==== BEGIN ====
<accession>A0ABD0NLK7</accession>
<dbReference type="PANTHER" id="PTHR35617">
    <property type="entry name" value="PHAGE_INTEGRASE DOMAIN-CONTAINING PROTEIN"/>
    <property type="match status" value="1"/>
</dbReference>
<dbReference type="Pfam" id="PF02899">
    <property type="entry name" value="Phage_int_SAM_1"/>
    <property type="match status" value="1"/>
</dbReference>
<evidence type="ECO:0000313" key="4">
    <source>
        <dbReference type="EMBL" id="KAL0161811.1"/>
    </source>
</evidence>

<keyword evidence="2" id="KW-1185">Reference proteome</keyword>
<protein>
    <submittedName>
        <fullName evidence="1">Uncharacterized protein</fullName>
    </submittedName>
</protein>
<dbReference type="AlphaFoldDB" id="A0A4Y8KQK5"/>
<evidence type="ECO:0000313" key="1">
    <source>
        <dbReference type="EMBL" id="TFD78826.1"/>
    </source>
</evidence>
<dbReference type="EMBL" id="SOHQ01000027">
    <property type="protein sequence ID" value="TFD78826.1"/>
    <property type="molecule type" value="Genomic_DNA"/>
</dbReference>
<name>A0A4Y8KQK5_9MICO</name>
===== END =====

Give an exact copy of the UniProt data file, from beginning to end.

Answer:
<accession>A0ABD0NLK7</accession>
<dbReference type="PANTHER" id="PTHR35617">
    <property type="entry name" value="PHAGE_INTEGRASE DOMAIN-CONTAINING PROTEIN"/>
    <property type="match status" value="1"/>
</dbReference>
<dbReference type="Pfam" id="PF02899">
    <property type="entry name" value="Phage_int_SAM_1"/>
    <property type="match status" value="1"/>
</dbReference>
<evidence type="ECO:0000313" key="4">
    <source>
        <dbReference type="EMBL" id="KAL0161811.1"/>
    </source>
</evidence>

<keyword evidence="2" id="KW-1185">Reference proteome</keyword>
<protein>
    <submittedName>
        <fullName evidence="1">Uncharacterized protein</fullName>
    </submittedName>
</protein>
<dbReference type="AlphaFoldDB" id="A0A4Y8KQK5"/>
<evidence type="ECO:0000313" key="1">
    <source>
        <dbReference type="EMBL" id="TFD78826.1"/>
    </source>
</evidence>
<dbReference type="EMBL" id="SOHQ01000027">
    <property type="protein sequence ID" value="TFD78826.1"/>
    <property type="molecule type" value="Genomic_DNA"/>
</dbReference>
<name>A0A4Y8KQK5_9MICO</name>